acting nominally under the orders of the infant em- 
peror, but actually under those of the premier, Yuan 
Shi Kai. 

It may almost be taken for granted that the Manchus 
will go, willingly or at the point of the bayonet, and that 
the national convention will be held. The convention 
will be made up of the provincial governors, themselves 
unelected to that or any other position, and as much 
autocrats in their smaller way as the emperors have 
been in their larger way. If this wholly undemocratic 
convention shall decide upon a republic it will appoint 
the president, who will then assume control subject to 
such checks as the convention may impose. But prac- 
tically speaking he will be a dictator. China is not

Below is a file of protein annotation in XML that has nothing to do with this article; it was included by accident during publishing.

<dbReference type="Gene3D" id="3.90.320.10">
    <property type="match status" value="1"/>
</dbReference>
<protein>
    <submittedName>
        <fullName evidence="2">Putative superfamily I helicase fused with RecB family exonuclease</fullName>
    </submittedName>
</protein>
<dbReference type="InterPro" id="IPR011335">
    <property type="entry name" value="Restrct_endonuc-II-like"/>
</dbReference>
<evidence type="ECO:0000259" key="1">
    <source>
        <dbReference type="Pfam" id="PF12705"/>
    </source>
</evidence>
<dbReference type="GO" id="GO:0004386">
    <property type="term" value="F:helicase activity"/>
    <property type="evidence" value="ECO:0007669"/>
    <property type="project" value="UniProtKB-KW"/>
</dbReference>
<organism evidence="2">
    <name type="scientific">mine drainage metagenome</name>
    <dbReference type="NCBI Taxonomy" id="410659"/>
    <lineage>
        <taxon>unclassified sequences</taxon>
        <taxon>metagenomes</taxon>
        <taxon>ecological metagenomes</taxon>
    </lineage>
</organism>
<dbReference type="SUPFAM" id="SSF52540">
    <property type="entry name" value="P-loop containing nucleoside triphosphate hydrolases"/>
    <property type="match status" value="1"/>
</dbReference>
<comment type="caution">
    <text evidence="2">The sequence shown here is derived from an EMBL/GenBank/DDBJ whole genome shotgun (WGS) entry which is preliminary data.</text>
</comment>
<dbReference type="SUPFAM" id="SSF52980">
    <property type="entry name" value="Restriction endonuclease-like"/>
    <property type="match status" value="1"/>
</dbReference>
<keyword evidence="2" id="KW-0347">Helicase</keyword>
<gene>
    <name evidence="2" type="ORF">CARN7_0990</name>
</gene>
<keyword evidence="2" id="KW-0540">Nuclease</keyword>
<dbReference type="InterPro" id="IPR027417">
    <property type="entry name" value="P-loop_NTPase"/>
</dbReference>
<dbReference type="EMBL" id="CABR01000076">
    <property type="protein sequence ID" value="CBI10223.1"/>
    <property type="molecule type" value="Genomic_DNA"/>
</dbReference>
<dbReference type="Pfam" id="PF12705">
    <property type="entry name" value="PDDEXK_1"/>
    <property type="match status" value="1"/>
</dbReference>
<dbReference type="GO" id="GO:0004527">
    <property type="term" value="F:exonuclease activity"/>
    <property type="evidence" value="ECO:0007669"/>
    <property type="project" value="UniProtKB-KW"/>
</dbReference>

likely to go further in the direction of popular govern- 
ment than the Japanese have done, and the Japanese 
constitution leaves the emperor an entirely despotic 
power. His authority is greater than that of the Rus- 
sian Czar. 

China might get along passably well under such a 
republic if she had a man of supreme genius to control 
it, such a man who comes into the world once or 
twice in a century, such as Lincoln or Napoleon. There 
may be such a man, but he is not visible, and none but 
such a man can govern four hundred millions of people 
who have never even heard of self-government and 
who are accustomed to look upon an autocratic emperor 
as a manifestation of God. Unfortunately patriotism 
alone is not enough for such a task. Dr. Sun Yat 
Sen is certainly a patriot, but his abilities tend rather 
toward subterranean plotting than the broad ideals of 
constructive statesmanship. He has none of the "di- 
vine fire" of the great leaders of men. Perhaps he 
feels this himself, for he is reported as favoring the